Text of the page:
“We’ve made it!” announced Elroy, spurring Skip to shake himself into a more perceptive consciousness. He looked up. The immensity of the house prevented him from taking all of it in, but what he could see left him dumbstruck.

“Quite the place, ain’t it?”

“Yes, indeed.”

Elroy hobbled up the stairs to the porch and drew his hand up to knock. “Ah, sir? Mr. Wilson?”

“Yes?”

“They’ve left a note.”

“Well, what does it say?”

Elroy scratched his head in a cartoon-like fashion and mumbled something unintelligible.

“Hand it here, then.”

Skip had to squint to read the impossibly tiny scrawl.

Mr. Wilson-

An emergency has drawn us to town. Should you arrive while we are out, please find a key under the rock that looks a bit out of place. We regret that we couldn’t be there to greet you.

-Mrs. Evelyn Smith

Perplexed, Skip straightened up and began to get a better sense of his surroundings. Lining the red-brick pathway to the porch were smooth, flat rocks, each of them tidily placed. He walked twice along the perimeter of each side, until he spotted one rock that appeared only somewhat out of place. He picked it up, and alas, under the rock was a key, encased in a folded sheet of parchment.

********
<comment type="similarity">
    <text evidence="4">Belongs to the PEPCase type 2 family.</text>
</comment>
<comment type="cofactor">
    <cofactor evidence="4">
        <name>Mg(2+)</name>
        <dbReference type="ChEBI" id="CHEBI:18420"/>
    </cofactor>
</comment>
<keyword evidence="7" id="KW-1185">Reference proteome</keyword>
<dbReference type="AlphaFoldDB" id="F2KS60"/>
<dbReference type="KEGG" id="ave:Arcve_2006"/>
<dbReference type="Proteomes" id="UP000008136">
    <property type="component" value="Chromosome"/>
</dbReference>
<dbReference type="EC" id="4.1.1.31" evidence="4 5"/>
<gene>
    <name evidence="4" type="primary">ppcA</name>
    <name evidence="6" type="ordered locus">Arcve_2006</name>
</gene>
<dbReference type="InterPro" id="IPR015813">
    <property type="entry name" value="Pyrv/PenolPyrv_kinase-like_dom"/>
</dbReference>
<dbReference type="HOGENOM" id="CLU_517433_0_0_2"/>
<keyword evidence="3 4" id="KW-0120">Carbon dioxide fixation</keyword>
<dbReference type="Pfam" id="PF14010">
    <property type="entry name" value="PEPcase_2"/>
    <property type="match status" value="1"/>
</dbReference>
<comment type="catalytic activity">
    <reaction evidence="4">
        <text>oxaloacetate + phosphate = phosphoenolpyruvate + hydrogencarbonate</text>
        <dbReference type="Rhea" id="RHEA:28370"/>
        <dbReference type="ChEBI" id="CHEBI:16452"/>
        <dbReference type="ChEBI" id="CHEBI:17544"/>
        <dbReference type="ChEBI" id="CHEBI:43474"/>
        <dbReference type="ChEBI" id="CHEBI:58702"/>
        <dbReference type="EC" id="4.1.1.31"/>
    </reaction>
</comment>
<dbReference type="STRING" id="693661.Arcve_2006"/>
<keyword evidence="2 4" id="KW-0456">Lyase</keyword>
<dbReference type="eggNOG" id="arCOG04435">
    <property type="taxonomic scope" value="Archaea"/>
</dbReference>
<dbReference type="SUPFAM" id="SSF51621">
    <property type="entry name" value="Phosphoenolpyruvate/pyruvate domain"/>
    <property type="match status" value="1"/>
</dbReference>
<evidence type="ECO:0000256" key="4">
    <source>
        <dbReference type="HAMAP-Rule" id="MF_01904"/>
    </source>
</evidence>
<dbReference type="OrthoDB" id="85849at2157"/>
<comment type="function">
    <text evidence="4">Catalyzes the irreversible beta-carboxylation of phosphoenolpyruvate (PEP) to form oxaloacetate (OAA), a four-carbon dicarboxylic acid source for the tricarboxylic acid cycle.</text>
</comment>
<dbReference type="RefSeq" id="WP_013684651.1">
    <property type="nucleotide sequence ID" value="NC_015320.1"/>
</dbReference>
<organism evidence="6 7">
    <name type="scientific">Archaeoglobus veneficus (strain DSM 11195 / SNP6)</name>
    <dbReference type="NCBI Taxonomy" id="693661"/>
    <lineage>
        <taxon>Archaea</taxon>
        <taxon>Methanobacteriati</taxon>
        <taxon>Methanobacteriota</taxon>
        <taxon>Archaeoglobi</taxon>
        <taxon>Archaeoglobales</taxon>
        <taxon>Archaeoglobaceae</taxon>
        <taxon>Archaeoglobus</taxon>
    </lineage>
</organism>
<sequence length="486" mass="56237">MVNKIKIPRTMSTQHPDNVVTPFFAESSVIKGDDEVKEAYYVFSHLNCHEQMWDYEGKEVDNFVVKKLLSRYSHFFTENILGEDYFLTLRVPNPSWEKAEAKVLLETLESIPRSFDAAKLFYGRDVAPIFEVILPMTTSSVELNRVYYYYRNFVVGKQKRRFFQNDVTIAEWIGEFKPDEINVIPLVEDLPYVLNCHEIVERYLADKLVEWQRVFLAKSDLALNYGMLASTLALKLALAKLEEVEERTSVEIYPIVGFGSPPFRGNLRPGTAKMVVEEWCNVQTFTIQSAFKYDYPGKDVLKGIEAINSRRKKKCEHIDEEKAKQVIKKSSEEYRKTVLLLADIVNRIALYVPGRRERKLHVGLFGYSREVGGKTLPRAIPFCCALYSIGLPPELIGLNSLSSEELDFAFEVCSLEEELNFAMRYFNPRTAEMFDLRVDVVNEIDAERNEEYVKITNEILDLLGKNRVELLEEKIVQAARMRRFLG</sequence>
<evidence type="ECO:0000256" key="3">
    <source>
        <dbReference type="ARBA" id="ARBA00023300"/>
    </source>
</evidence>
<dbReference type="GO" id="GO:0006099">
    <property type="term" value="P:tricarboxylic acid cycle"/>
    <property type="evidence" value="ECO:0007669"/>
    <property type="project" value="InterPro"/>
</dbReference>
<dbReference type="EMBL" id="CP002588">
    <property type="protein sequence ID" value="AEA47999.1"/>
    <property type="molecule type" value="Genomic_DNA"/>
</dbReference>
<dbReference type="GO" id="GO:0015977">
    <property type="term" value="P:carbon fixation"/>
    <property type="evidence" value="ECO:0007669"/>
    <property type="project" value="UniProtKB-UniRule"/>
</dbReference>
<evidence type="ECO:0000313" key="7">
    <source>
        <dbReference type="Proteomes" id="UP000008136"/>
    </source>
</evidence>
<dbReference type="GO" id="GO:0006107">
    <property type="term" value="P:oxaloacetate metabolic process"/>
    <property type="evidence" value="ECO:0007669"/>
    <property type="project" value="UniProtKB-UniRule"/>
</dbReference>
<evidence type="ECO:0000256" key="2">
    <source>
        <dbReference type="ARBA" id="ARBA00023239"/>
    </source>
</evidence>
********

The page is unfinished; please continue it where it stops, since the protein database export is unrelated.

Once Elroy saw that the key had been found, he made his way to the car and began drawing Skip’s bags out one by one.

“Quite the haul you’ve got here, Mr. Wilson,” said Elroy. Skip looked back at him. Of course, it wasn’t polite for a driver to ask the driven for help unloading, but Elroy’s age was starting to show, and Skip took the hint.

“I’ll get the rest, Elroy. Would you unlock the door and leave it open so I can bring these inside?”

Elroy shook his head side to side. “I couldn’t do that, sir.”

“Yes, you can.” Elroy didn’t budge. Skip twisted his face in consideration, and then said, “As a guest of this estate, I grant you permission.” Elroy slowly reached his hand forward and grabbed the key. He hobbled back up the stairs, inserted the key, twisted it, and hesitantly pushed open the door. He ran back down the stairs and began to lug the bags up into the entryway of the house.